UTTOXETER'S Olympic swimming star Adam Peaty is counting down the days to becoming a father for the first time next month.
Adam met his partner Eirianedd Munro only last November and after quickly bonding they are both looking forward to family life.
The 25-year-old said: "Everyone's thinking it was an accident but that's not the case. It's one of the most beautiful things you can do together and we've already sorted the nursery!"
Adam has never shied away from a challenge and fatherhood will be new learning curve for the former Cheadle Painsley Catholic College student.
He will shortly be able to add nappy changing to his indomitable swimming skills that have led to Olympic, World, European and Commonwealth titles - as well as a six-year unbeaten record in the 100m breaststroke event.
The couple's new-born will be of mixed-race, as Eirianedd (Eiria) is of Nigerian descent, which is something that makes Adam feel very proud.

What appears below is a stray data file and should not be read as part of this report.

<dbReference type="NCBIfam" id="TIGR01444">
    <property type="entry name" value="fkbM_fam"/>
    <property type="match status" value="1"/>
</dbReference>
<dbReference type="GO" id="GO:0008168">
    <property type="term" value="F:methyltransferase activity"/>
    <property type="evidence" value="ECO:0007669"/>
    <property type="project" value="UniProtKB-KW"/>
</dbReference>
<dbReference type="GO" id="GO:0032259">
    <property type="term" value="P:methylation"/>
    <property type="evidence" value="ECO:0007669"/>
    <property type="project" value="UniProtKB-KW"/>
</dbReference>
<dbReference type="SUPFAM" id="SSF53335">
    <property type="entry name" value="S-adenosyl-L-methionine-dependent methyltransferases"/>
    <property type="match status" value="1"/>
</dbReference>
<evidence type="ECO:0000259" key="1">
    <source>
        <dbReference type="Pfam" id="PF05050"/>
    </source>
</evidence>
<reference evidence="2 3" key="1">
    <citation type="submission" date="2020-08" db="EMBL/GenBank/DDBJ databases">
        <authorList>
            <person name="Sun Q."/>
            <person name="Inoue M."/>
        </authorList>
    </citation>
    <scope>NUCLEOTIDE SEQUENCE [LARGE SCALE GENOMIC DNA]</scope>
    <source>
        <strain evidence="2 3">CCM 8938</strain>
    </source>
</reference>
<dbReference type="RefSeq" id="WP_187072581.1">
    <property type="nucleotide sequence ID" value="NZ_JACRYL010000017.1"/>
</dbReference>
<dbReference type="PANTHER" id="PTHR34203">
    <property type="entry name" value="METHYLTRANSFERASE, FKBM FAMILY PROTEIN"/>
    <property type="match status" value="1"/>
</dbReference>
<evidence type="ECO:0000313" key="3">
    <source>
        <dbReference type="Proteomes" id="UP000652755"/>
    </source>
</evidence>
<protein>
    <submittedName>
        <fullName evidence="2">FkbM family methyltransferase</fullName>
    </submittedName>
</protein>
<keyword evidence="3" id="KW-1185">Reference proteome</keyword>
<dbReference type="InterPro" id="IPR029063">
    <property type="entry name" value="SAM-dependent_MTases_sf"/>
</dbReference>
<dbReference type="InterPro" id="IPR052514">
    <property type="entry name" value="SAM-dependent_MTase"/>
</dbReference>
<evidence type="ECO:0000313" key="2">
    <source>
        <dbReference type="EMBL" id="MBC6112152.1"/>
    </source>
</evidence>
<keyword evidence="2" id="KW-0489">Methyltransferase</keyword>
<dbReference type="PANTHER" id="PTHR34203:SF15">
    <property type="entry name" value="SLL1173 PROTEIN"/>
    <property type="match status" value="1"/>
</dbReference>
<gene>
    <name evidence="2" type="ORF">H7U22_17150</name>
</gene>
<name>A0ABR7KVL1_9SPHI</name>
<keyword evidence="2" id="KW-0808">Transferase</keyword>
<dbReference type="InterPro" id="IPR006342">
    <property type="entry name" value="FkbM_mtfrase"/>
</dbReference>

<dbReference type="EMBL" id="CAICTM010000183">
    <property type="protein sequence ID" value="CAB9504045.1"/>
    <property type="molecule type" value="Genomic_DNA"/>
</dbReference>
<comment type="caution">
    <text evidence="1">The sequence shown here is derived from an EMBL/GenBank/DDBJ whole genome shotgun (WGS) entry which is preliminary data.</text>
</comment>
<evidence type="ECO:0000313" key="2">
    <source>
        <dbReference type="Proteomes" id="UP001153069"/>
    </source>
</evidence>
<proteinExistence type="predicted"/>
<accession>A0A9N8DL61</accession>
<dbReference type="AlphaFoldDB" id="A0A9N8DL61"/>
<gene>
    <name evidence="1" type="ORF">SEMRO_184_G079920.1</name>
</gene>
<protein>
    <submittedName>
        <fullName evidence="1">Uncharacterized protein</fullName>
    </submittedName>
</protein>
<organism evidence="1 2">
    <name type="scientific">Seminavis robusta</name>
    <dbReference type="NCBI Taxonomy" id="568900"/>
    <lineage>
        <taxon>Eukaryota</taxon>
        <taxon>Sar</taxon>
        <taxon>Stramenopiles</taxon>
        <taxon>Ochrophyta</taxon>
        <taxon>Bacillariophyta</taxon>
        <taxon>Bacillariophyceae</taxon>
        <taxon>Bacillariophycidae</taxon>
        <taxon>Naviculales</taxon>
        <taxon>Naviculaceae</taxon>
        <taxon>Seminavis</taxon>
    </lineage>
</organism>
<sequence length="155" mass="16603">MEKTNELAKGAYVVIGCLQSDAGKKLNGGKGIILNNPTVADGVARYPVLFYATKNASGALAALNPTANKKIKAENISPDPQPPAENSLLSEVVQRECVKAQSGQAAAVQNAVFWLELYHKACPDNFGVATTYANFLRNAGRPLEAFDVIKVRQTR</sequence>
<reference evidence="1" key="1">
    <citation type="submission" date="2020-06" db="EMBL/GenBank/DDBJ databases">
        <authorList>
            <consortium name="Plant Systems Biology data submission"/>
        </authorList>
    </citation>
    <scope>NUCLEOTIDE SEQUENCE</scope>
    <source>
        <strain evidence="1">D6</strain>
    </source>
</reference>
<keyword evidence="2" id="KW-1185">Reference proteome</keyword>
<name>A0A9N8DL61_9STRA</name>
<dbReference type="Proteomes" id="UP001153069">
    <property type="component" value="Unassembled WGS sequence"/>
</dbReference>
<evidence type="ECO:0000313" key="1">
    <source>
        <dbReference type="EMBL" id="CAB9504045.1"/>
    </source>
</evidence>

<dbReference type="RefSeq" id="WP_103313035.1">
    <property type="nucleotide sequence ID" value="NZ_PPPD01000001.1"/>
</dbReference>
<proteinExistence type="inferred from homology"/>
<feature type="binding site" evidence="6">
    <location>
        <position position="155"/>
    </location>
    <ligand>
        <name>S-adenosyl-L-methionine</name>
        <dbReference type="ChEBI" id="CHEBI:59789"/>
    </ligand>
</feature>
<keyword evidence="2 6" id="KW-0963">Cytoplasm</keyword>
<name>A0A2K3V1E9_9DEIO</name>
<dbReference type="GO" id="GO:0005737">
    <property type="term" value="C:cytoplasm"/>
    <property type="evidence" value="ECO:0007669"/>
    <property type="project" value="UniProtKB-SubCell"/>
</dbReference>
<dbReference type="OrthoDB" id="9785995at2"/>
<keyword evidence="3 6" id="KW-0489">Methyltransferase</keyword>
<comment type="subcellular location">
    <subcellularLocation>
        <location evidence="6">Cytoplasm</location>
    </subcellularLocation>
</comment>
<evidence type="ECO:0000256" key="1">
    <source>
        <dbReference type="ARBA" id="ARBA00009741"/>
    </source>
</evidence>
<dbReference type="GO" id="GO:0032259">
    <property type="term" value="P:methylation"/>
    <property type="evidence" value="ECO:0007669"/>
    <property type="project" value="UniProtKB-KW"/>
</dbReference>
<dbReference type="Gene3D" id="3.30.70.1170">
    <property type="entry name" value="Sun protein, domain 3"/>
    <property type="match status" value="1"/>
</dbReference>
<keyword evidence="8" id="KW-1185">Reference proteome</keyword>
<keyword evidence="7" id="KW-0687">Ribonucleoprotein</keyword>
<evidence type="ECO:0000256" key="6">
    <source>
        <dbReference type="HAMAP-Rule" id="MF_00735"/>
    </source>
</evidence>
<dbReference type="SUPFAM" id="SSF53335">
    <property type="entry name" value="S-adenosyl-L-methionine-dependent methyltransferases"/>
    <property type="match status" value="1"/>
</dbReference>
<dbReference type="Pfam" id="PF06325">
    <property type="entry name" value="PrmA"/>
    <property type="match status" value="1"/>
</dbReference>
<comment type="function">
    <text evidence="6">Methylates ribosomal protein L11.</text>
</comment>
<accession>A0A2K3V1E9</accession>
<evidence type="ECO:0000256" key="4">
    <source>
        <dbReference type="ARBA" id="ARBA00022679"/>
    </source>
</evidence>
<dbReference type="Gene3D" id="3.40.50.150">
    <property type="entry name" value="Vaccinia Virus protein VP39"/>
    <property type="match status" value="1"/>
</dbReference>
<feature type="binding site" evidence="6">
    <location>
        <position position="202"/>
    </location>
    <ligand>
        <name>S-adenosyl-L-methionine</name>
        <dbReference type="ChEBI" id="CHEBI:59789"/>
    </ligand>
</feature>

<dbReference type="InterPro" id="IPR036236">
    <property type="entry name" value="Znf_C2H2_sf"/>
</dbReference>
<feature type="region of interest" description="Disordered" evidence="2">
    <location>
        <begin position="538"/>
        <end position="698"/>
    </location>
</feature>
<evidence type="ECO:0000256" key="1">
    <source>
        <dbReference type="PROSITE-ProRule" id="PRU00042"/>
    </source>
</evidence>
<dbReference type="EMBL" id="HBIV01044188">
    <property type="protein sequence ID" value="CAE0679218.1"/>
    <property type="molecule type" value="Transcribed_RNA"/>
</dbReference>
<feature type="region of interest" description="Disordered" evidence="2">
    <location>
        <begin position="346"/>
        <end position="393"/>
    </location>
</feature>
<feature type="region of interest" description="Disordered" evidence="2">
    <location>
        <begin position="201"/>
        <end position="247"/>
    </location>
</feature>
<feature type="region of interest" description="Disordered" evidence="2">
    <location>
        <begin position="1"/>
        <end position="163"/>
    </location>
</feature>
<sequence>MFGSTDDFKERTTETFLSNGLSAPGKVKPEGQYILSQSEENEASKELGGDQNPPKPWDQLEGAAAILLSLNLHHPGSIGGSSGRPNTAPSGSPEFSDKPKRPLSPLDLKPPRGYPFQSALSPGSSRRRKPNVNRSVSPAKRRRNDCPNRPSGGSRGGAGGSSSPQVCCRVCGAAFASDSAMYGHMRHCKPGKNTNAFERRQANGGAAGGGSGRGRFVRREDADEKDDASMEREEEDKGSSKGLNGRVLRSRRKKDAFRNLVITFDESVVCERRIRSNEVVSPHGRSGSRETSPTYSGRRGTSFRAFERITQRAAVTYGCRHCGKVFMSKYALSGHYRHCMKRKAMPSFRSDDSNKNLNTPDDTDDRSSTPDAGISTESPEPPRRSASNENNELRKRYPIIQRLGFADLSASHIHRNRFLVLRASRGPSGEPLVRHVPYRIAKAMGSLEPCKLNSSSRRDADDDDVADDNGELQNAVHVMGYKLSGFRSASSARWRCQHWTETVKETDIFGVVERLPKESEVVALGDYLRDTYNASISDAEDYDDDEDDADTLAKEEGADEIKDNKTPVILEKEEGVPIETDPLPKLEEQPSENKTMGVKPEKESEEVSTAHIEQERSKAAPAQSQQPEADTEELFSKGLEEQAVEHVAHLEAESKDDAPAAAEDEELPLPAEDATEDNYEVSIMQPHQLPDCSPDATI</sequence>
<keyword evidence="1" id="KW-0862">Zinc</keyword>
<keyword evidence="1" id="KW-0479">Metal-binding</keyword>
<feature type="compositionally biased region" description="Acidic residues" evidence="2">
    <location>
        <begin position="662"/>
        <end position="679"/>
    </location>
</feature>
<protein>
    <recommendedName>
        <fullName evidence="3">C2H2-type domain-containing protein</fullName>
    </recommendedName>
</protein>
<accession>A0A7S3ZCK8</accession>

He is a staunch supporter of multi-racial competition in all sport.
Adam said: "Swimming is a very white-based sport because culturally we don't really reach out to those communities to get them involved."
"I want to start to create that positive environment for people where no matter what race, what age or background they can be part of it."
Adam admits becoming a father around nine months before the rescheduled Tokyo Olympic Games will be challenging, but adds it will be a something he is relishing.
"There'll be sleepless nights, but I've grown up so much since Rio 2016 when I was really just a boy, and this is another maturity phase for me," he said.
"I think [fatherhood] will make me stronger and it'll be amazing to stand on those blocks at the Olympics knowing every time I race have [my son and family] behind me."
Marathon swimmer Alice Dearing is the only black swimmer who is part of Britain's elite programme and Adam, whose son will have a Nigerian grandparent, believes the sport needs a culture change.
He said: "My friend Michael Gunning used to swim for Great Britain and now represents Jamaica and because he's black, when people see him out and about they always assume he's a runner - that shouldn't be the case.
"We have to identify a way to reach out to more communities, attract the nine-to-12-year-olds and give them the opportunity to progress".
"Then it'll be a level playing field for everyone and it'll really be down to who's the fastest will make it."